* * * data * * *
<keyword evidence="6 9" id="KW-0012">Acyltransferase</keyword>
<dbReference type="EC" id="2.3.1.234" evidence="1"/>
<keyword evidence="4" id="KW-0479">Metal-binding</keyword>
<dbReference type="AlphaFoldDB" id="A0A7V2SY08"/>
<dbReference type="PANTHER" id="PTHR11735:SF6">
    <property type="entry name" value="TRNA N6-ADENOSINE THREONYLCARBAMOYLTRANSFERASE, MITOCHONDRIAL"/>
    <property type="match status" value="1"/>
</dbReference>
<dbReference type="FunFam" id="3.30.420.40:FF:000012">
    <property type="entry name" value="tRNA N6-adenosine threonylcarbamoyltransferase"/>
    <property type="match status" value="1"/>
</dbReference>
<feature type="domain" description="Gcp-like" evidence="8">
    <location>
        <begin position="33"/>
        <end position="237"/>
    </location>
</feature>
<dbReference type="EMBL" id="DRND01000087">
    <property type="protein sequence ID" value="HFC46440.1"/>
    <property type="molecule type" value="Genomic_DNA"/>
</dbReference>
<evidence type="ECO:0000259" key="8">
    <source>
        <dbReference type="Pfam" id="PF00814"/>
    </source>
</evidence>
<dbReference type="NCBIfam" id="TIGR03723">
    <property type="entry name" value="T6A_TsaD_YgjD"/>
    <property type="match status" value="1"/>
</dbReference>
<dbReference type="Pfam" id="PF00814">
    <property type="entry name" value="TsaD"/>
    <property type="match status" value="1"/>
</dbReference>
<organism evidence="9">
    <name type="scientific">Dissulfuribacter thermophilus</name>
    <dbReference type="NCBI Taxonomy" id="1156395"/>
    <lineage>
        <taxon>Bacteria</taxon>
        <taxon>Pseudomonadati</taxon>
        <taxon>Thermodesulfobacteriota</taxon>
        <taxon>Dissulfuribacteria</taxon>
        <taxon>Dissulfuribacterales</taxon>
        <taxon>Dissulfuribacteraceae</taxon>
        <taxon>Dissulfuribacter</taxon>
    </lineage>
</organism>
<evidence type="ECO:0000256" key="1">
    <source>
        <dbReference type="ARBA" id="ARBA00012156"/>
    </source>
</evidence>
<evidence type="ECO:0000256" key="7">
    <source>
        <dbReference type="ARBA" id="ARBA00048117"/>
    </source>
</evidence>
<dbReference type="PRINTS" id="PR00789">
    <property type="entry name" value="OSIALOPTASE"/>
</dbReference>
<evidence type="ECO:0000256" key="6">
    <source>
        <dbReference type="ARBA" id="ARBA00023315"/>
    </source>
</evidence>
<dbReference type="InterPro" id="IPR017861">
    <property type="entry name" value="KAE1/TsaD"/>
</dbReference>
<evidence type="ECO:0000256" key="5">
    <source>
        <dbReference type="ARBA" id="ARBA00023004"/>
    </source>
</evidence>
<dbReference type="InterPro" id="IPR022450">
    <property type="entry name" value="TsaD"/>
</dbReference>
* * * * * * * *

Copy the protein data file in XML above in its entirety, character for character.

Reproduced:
<keyword evidence="6 9" id="KW-0012">Acyltransferase</keyword>
<dbReference type="EC" id="2.3.1.234" evidence="1"/>
<keyword evidence="4" id="KW-0479">Metal-binding</keyword>
<dbReference type="AlphaFoldDB" id="A0A7V2SY08"/>
<dbReference type="PANTHER" id="PTHR11735:SF6">
    <property type="entry name" value="TRNA N6-ADENOSINE THREONYLCARBAMOYLTRANSFERASE, MITOCHONDRIAL"/>
    <property type="match status" value="1"/>
</dbReference>
<dbReference type="FunFam" id="3.30.420.40:FF:000012">
    <property type="entry name" value="tRNA N6-adenosine threonylcarbamoyltransferase"/>
    <property type="match status" value="1"/>
</dbReference>
<feature type="domain" description="Gcp-like" evidence="8">
    <location>
        <begin position="33"/>
        <end position="237"/>
    </location>
</feature>
<dbReference type="EMBL" id="DRND01000087">
    <property type="protein sequence ID" value="HFC46440.1"/>
    <property type="molecule type" value="Genomic_DNA"/>
</dbReference>
<evidence type="ECO:0000259" key="8">
    <source>
        <dbReference type="Pfam" id="PF00814"/>
    </source>
</evidence>
<dbReference type="NCBIfam" id="TIGR03723">
    <property type="entry name" value="T6A_TsaD_YgjD"/>
    <property type="match status" value="1"/>
</dbReference>
<dbReference type="Pfam" id="PF00814">
    <property type="entry name" value="TsaD"/>
    <property type="match status" value="1"/>
</dbReference>
<organism evidence="9">
    <name type="scientific">Dissulfuribacter thermophilus</name>
    <dbReference type="NCBI Taxonomy" id="1156395"/>
    <lineage>
        <taxon>Bacteria</taxon>
        <taxon>Pseudomonadati</taxon>
        <taxon>Thermodesulfobacteriota</taxon>
        <taxon>Dissulfuribacteria</taxon>
        <taxon>Dissulfuribacterales</taxon>
        <taxon>Dissulfuribacteraceae</taxon>
        <taxon>Dissulfuribacter</taxon>
    </lineage>
</organism>
<evidence type="ECO:0000256" key="1">
    <source>
        <dbReference type="ARBA" id="ARBA00012156"/>
    </source>
</evidence>
<evidence type="ECO:0000256" key="7">
    <source>
        <dbReference type="ARBA" id="ARBA00048117"/>
    </source>
</evidence>
<dbReference type="PRINTS" id="PR00789">
    <property type="entry name" value="OSIALOPTASE"/>
</dbReference>
<evidence type="ECO:0000256" key="6">
    <source>
        <dbReference type="ARBA" id="ARBA00023315"/>
    </source>
</evidence>
<dbReference type="InterPro" id="IPR017861">
    <property type="entry name" value="KAE1/TsaD"/>
</dbReference>
<evidence type="ECO:0000256" key="5">
    <source>
        <dbReference type="ARBA" id="ARBA00023004"/>
    </source>
</evidence>
<dbReference type="InterPro" id="IPR022450">
    <property type="entry name" value="TsaD"/>
</dbReference>